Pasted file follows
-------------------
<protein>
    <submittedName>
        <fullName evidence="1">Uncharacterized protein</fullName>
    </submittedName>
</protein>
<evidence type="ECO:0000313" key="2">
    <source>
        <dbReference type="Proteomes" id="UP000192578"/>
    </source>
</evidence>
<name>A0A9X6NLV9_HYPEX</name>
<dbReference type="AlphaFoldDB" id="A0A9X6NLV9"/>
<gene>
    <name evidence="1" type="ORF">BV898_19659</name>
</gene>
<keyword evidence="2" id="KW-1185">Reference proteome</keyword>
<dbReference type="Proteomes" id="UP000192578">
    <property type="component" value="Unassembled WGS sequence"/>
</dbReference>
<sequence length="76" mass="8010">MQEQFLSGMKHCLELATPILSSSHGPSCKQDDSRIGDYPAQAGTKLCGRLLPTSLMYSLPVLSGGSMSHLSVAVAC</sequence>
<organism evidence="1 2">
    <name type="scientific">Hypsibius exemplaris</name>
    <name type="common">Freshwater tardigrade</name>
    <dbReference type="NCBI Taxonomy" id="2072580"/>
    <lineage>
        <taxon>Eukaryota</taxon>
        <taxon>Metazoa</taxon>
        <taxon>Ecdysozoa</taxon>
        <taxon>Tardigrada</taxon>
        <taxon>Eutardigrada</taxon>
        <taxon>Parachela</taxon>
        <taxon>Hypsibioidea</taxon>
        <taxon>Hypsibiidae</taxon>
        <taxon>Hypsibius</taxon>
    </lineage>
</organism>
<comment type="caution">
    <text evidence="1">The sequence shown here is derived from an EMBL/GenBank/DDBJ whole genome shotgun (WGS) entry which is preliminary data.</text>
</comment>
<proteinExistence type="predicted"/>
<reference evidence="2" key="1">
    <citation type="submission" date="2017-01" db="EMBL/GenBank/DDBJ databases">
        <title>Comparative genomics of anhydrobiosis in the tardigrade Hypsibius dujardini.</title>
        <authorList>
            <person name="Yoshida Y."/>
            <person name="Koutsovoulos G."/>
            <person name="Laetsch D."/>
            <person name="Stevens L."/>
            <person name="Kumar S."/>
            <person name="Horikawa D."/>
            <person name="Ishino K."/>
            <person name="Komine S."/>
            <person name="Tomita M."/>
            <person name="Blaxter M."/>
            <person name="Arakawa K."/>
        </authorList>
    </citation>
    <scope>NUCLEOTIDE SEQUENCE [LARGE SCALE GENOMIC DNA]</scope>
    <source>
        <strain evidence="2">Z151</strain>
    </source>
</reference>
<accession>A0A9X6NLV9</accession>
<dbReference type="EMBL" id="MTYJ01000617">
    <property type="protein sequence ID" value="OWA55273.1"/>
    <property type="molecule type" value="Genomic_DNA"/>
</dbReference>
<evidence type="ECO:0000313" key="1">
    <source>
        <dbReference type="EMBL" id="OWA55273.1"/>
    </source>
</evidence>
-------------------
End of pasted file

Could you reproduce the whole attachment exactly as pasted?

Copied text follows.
<protein>
    <submittedName>
        <fullName evidence="1">Uncharacterized protein</fullName>
    </submittedName>
</protein>
<evidence type="ECO:0000313" key="2">
    <source>
        <dbReference type="Proteomes" id="UP000192578"/>
    </source>
</evidence>
<name>A0A9X6NLV9_HYPEX</name>
<dbReference type="AlphaFoldDB" id="A0A9X6NLV9"/>
<gene>
    <name evidence="1" type="ORF">BV898_19659</name>
</gene>
<keyword evidence="2" id="KW-1185">Reference proteome</keyword>
<dbReference type="Proteomes" id="UP000192578">
    <property type="component" value="Unassembled WGS sequence"/>
</dbReference>
<sequence length="76" mass="8010">MQEQFLSGMKHCLELATPILSSSHGPSCKQDDSRIGDYPAQAGTKLCGRLLPTSLMYSLPVLSGGSMSHLSVAVAC</sequence>
<organism evidence="1 2">
    <name type="scientific">Hypsibius exemplaris</name>
    <name type="common">Freshwater tardigrade</name>
    <dbReference type="NCBI Taxonomy" id="2072580"/>
    <lineage>
        <taxon>Eukaryota</taxon>
        <taxon>Metazoa</taxon>
        <taxon>Ecdysozoa</taxon>
        <taxon>Tardigrada</taxon>
        <taxon>Eutardigrada</taxon>
        <taxon>Parachela</taxon>
        <taxon>Hypsibioidea</taxon>
        <taxon>Hypsibiidae</taxon>
        <taxon>Hypsibius</taxon>
    </lineage>
</organism>
<comment type="caution">
    <text evidence="1">The sequence shown here is derived from an EMBL/GenBank/DDBJ whole genome shotgun (WGS) entry which is preliminary data.</text>
</comment>
<proteinExistence type="predicted"/>
<reference evidence="2" key="1">
    <citation type="submission" date="2017-01" db="EMBL/GenBank/DDBJ databases">
        <title>Comparative genomics of anhydrobiosis in the tardigrade Hypsibius dujardini.</title>
        <authorList>
            <person name="Yoshida Y."/>
            <person name="Koutsovoulos G."/>
            <person name="Laetsch D."/>
            <person name="Stevens L."/>
            <person name="Kumar S."/>
            <person name="Horikawa D."/>
            <person name="Ishino K."/>
            <person name="Komine S."/>
            <person name="Tomita M."/>
            <person name="Blaxter M."/>
            <person name="Arakawa K."/>
        </authorList>
    </citation>
    <scope>NUCLEOTIDE SEQUENCE [LARGE SCALE GENOMIC DNA]</scope>
    <source>
        <strain evidence="2">Z151</strain>
    </source>
</reference>
<accession>A0A9X6NLV9</accession>
<dbReference type="EMBL" id="MTYJ01000617">
    <property type="protein sequence ID" value="OWA55273.1"/>
    <property type="molecule type" value="Genomic_DNA"/>
</dbReference>
<evidence type="ECO:0000313" key="1">
    <source>
        <dbReference type="EMBL" id="OWA55273.1"/>
    </source>
</evidence>